Zoals je laatst kon lezen
had iemand van de Daily Radar geschreven dat HL slecht voor de PC markt is. Dit vanwege de levensduur van de game en de trouwe community. En dat HL spelers geen pussy's zijn blijkt wel uit de e-mail lawine die de schrijver over zich heen kreeg.Holy Crap, I should have called the Pope a bastard or something a la Sinead O'Connor. I probably would have gotten less of a response. Thanks for the mail, even if we disagree on the topic. It's good to know there are so many people out there that care enough about this industry to write in about it
redominantly it seems the readers don't like the points I made in my last piece. I can deal with that. I didn't think it would be a popular opinion. Most readers/consumers aren't concerned with whether or not the industry as a whole continues to expand or shrink but whether they get their money's worth on games and have a good time playing. Point taken.
What I'm trying to do in these columns is look at the industry as a whole. Not just the consumers, nor just the developers, retailers, publishers, communities, etc., but the entire PC market, because in my opinion, it's facing its greatest challenge. Why? Because the PC market is shrinking. Sales figures from the organizations that keep tabs on that type of information universally show a drop in sales from '98 to '99, with the top 12 publishers taking about 90% of all the sales.
The argument I made can be boiled down to this. Games like Half-Life, which have long-term replayability and loyal communities, can have a chilling effect on the sales of other games for a period of time that is detrimental to the overall health of the PC market.
This doesn't take into consideration the wants of the players or the wants of a specific developer. In fact, as I said before, it's a win-win situation for the players and developers. Any developer that can monopolize your attention has been successful, and any game that allows massive amounts of replayability gives the player more for their money.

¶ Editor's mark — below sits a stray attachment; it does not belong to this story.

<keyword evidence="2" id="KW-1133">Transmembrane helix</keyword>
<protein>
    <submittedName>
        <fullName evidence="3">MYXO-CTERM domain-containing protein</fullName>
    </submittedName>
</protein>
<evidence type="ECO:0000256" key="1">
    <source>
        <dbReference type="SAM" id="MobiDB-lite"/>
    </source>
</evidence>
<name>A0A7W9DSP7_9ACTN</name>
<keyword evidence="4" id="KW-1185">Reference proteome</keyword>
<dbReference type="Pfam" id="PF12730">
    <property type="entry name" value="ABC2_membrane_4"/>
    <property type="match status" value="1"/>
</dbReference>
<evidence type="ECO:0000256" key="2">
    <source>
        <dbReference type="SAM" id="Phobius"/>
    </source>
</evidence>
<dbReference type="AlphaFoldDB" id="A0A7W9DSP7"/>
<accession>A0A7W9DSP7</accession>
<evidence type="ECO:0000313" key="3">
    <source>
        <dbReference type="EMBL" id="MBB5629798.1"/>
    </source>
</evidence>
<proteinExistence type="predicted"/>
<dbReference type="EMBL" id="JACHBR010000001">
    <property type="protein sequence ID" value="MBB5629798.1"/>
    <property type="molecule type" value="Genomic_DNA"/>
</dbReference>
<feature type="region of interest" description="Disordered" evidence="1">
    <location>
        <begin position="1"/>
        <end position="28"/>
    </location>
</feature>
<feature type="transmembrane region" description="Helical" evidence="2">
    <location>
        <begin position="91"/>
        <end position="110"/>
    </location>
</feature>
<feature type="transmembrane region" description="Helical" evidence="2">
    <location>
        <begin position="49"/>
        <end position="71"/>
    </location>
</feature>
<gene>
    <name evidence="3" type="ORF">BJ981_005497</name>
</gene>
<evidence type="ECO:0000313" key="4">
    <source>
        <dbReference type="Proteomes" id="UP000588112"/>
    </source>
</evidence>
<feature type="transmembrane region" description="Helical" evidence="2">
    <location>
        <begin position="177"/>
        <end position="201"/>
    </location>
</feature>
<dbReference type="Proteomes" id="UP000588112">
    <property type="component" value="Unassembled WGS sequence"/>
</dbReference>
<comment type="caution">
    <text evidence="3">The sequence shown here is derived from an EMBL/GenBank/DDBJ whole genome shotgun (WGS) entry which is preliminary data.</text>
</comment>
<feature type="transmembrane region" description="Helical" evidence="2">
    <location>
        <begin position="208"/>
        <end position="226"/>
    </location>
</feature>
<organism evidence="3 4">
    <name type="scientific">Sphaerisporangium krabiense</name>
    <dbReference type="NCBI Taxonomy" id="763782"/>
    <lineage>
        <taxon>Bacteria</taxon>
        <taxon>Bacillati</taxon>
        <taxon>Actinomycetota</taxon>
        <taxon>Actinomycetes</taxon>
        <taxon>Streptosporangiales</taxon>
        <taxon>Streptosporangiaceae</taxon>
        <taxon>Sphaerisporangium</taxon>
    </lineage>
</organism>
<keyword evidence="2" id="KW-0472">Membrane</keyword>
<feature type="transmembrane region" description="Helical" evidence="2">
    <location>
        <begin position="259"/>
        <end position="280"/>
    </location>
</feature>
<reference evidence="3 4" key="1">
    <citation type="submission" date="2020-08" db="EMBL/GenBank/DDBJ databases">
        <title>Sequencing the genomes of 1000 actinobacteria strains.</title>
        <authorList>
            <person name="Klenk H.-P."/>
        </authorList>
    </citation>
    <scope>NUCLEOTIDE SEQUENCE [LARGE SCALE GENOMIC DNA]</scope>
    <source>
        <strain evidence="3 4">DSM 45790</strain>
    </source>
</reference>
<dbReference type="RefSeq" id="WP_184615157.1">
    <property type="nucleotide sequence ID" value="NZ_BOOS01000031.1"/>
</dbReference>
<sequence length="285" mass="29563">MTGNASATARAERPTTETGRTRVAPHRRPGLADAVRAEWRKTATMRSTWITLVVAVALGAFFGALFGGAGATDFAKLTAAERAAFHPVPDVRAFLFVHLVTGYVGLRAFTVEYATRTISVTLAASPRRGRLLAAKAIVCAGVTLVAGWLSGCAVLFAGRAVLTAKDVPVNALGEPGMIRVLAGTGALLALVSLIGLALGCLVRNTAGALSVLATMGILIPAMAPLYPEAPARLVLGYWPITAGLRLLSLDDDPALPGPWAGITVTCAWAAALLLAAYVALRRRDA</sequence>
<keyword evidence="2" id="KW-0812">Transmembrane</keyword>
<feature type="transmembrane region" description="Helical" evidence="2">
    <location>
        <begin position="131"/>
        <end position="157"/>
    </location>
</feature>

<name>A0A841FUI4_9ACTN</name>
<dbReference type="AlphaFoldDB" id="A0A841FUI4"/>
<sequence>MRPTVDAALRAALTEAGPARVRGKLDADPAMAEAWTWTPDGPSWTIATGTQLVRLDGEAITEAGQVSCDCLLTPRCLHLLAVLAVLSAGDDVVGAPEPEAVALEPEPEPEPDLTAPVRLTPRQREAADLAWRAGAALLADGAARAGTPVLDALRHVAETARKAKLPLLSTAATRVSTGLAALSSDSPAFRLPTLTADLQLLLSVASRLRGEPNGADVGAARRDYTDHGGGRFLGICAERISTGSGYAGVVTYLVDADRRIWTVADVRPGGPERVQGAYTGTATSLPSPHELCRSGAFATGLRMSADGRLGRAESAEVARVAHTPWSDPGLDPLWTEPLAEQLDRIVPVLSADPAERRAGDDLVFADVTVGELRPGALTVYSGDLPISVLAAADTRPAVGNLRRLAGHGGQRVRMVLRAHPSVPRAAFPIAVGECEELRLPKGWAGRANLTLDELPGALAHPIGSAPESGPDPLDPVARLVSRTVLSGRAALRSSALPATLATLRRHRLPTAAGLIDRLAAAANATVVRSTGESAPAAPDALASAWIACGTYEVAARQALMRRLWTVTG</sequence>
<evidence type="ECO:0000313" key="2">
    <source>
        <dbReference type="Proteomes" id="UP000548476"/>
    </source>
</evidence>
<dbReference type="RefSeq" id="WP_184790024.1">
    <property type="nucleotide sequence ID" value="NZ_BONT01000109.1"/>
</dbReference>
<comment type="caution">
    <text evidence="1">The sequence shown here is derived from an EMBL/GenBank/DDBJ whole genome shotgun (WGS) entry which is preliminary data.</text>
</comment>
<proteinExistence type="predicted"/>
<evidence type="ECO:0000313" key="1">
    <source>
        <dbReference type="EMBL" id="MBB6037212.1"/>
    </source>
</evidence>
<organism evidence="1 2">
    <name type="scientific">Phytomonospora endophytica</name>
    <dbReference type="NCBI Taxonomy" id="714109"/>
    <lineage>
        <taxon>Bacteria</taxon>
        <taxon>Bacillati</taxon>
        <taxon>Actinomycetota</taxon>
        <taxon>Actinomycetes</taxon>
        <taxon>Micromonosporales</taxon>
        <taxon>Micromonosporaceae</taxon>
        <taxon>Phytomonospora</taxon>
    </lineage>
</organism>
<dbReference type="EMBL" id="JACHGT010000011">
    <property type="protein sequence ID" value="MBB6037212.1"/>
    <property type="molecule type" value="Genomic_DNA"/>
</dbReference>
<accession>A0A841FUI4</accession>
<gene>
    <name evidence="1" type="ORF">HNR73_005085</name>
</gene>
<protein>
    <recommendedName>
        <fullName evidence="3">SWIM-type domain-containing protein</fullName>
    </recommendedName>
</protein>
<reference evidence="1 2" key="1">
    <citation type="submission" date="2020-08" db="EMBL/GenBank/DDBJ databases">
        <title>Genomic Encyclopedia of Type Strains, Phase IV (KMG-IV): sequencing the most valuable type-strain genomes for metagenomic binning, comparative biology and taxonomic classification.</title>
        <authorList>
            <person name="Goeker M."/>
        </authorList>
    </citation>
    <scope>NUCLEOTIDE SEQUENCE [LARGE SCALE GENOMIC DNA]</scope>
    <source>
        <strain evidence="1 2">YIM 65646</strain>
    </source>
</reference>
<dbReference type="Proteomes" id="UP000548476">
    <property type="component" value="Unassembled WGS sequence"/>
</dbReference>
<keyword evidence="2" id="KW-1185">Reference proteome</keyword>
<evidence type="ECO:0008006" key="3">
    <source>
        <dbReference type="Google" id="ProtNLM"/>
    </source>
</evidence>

But in the long run, every one of you that is playing hours and hours of Team Fortress or Counter Strike now, some two years after release, isn't spending that time playing something else. Some of you suggested that meant I was supporting crappy games. That's not the point. I'm saying many of you get so loyal to your community you'll stick to one game and not try another that's as good in the same genre. You want an example? Quake III and Unreal Tournament both have these vehement audiences that lash out at each other, each claiming the other game is sh*t. In reality, they are both great games, but there are people that swear by one or the other and wouldn't think of owning/playing the other. Who suffers? Unreal Tournament in this case. Its sales are half that of Quake III.
Okay, enough of what I think, let's see what you wrote -- on to the letters. Wat moet je er nu van vinden. Aan de ene kant wil je value for money. Een spel waar je 90,- voor betaald en na een week saai/uitgespeeld of onderzetter-ready is, is zonde. Maar als iedereen maar een spel koopt en daarna voortleeft op Mods is ook niet echt fijn voor de PC markt...
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